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Turning Nearest Neighbour Distribution of Poisson Scatter Theorem to Rayleigh Distribution By Multiplying Constant

Okay, I just realized I needed a different approach. This is a common problem shown for undergrads studying probability theory, so instead of deleting the question I will just answer it myself. The ...
BurgerMan's user avatar
0 votes

Cumulative Distribution function of a Poisson distribution in terms of its parameter.

Yes, $p_0(\lambda)$ is there, so the telescope sum is $p_0-p_n$. Only it drops out in the final formula, as the derivative/integral of $p_0(\lambda)$ is $-p_0(\lambda)$, so the final formula is OK.
Zalan Heszberger's user avatar
1 vote
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Determine the distribution of $X$

The law of total probability (LoTP) helps you compute the probability of an event by summing over simpler pieces, where the conditional probability of each piece is either given or is easy to compute. ...
Michael's user avatar
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6 votes

43 cookies are randomly given to 10 children. What's the probability each child receives at least 2 cookies?

Randomly distributing $m$ cookies to $n$ children, one cookie at a time, let $f(a,b,r)$ be the probability that each child ends up with at least two cookies, assuming There are $r$ cookies remaining ...
quasi's user avatar
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4 votes

43 cookies are randomly given to 10 children. What's the probability each child receives at least 2 cookies?

General case: Having $m$ cookies, $n$ children, and minimum number of $r$ cookies for each child, the probability $P_r(m,n)$ is given by $$\color{blue}{P_r(m,n)=\frac{n!S_r(m,n)}{n^m}} \tag{1}$$ where ...
Amir's user avatar
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6 votes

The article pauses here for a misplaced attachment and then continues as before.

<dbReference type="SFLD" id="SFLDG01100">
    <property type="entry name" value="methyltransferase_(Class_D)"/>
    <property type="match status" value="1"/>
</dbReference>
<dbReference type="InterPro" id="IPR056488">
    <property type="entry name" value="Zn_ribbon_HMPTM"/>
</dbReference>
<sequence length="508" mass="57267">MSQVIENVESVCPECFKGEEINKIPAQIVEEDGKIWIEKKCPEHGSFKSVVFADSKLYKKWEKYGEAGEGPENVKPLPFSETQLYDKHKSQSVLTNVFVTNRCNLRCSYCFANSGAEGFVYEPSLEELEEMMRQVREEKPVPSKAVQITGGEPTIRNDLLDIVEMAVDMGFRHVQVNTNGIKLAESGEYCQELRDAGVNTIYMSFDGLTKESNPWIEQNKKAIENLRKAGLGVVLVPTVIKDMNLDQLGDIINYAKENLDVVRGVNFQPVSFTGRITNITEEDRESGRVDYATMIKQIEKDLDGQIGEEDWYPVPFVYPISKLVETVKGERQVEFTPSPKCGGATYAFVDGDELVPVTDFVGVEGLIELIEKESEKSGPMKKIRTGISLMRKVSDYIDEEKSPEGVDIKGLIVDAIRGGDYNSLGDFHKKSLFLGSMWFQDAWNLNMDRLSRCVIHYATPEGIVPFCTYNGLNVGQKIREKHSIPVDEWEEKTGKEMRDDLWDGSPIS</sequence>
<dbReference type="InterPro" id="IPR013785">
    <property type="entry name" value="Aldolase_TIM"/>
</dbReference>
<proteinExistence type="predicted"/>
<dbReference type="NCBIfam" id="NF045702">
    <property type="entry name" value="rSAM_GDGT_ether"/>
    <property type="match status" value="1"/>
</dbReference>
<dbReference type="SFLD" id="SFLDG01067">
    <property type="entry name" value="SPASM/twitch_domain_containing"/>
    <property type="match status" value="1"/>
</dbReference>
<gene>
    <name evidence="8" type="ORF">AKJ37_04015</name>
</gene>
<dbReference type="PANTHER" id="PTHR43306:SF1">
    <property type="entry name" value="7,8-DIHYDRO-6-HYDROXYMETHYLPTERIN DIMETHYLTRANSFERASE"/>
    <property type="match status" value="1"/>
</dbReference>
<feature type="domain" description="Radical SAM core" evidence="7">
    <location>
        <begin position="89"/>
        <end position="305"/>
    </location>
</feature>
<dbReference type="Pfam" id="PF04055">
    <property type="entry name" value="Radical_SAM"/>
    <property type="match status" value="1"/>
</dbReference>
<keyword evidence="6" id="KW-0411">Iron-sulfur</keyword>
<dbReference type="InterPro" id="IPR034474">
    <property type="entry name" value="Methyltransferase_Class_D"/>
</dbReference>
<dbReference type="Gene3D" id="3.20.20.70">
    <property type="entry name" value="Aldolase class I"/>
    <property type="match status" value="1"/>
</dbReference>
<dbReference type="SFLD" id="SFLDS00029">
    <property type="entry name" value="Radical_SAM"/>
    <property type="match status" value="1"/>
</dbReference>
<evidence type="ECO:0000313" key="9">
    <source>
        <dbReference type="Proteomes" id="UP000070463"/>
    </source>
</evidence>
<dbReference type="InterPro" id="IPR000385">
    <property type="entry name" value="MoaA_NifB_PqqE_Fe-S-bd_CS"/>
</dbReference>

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43 cookies are randomly given to 10 children. What's the probability each child receives at least 2 cookies?

This idea is legitimate. We can summarize the series calculation as finding the coefficient of $\lambda^{43}/43!$ in $$F(\lambda) = e^{\lambda}\left(\sum_{k\ge 2} e^{-\lambda/10} \frac{(\lambda/10)^k}{...
Misha Lavrov's user avatar
2 votes
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Sum of $Y$ i.i.d Binomial Random variables $(n,p)$, where $Y$ follows poisson distribution

Assuming that $X$ is independent of $Y_{i}$'s and $Y$ is independent of $X_{i}$'s , you can apply the following two identities, For any two random variables $Z$ and $W$ with finite expectation and ...
Mr.Gandalf Sauron's user avatar
-1 votes

Sum of $Y$ i.i.d Binomial Random variables $(n,p)$, where $Y$ follows poisson distribution

Please see here. In particular, the expectation follows from Wald's equation.
van der Wolf's user avatar
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2 votes

Find the probability that strictly $2$ people arrived in the first hour in a Poisson Process

Here $\lambda$ is not known, which on the face of it may seem like you don't have enough information, but in fact you do. In a Poisson process of rate $\lambda$, the number of arrivals in an interval ...
Especially Lime's user avatar

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